Fine print of Obama's Afghanistan speech: it's about Pakistan
In his speech, Obama was careful to include Pakistan's borderlands with Afghanistan in his most dire warnings. His new strategy for Afghanistan also means a ratcheting up of resources for – and pressures on – Pakistan.
President Obama's speech Tuesday night may have focused on his decision to send 30,000 more troops to Afghanistan, but infusing almost every paragraph was the administration's even deeper concern about Pakistan.Skip to next paragraph
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Mr. Obama spoke of the two countries' long and rugged border region as the "epicenter of the violent extremism practiced by Al Qaeda" that continues to threaten the US. He went further, saying that the dangers in allowing the region to "slide backwards" into becoming a haven for extremists "are even greater with a nuclear-armed Pakistan."
But left largely unsaid was the extent to which the new strategy for Afghanistan also means a ratcheting up of resources for – and pressures on – Pakistan.
"From the beginning, Pakistan has always had primacy in this president's thinking about things," says Bruce Riedel, a South Asia expert, formerly of the Central Intelligence Agency, who co-chaired Obama's initial interagency review of Afghanistan-Pakistan policy last winter.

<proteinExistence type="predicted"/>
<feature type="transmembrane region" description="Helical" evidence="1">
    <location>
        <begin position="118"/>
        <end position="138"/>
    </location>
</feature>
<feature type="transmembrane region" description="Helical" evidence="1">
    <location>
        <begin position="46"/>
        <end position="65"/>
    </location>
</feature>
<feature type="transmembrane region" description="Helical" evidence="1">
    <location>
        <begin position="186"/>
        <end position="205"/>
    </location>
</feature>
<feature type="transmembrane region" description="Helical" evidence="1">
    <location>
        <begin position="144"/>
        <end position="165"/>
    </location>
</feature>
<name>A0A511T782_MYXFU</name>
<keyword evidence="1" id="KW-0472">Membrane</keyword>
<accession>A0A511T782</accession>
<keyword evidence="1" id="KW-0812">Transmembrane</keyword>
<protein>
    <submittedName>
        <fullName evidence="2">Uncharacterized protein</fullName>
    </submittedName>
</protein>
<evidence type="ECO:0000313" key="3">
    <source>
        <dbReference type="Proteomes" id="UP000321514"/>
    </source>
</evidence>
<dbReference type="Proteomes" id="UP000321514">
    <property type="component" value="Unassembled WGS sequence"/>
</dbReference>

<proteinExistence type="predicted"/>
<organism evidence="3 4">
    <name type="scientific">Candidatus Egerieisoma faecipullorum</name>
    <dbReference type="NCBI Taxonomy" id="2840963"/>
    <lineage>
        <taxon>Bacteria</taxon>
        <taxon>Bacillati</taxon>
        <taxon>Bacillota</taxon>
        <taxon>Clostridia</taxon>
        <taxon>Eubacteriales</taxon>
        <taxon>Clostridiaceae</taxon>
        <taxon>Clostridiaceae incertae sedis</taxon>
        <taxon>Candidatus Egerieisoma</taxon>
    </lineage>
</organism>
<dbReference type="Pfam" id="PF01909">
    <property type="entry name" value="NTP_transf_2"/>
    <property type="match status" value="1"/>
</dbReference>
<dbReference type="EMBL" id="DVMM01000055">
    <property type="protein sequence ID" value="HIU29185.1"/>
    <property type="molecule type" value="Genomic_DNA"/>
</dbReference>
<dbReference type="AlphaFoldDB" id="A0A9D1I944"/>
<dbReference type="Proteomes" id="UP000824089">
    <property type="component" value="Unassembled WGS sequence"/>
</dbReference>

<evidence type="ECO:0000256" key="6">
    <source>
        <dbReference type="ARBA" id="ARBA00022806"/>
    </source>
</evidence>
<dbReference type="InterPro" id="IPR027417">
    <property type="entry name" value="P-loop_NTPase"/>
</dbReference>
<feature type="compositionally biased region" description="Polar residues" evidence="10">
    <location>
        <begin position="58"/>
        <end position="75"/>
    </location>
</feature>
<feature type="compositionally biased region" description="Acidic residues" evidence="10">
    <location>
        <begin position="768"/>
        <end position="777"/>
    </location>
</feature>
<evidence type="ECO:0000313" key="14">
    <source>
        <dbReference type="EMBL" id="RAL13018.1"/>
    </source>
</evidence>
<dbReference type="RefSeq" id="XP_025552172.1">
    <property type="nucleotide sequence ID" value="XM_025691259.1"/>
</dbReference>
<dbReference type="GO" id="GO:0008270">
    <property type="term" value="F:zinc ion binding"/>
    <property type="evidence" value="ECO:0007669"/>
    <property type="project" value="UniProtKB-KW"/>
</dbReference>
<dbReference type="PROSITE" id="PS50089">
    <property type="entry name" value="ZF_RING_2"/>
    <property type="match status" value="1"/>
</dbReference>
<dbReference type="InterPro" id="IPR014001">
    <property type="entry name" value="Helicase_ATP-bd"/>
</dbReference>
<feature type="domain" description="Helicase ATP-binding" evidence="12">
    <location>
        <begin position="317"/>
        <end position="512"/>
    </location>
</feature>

Administration officials including Obama's national security adviser, James Jones, have traveled to the Pakistani capital of Islamabad recently to lay out US plans for stepped-up intelligence operations and military assistance.
CIA Director Leon Panetta has also pressed the Pakistanis for greater cooperation. The US would like to broaden the scope of the unmanned drone attacks that have targeted Al Qaeda and Taliban leaders who direct their operations from hide-outs along the Afghan border.
But so far, Pakistan's civilian and military leaders have been reluctant to OK the increased US intelligence presence and operations, Pakistani sources say.
As difficult as dealing with Afghanistan's President Hamid Karzai may be, working with the Pakistani government "is even more complicated," says Mr. Riedel, now a senior fellow at the Brookings Institution's Saban Center for Middle East Policy in Washington.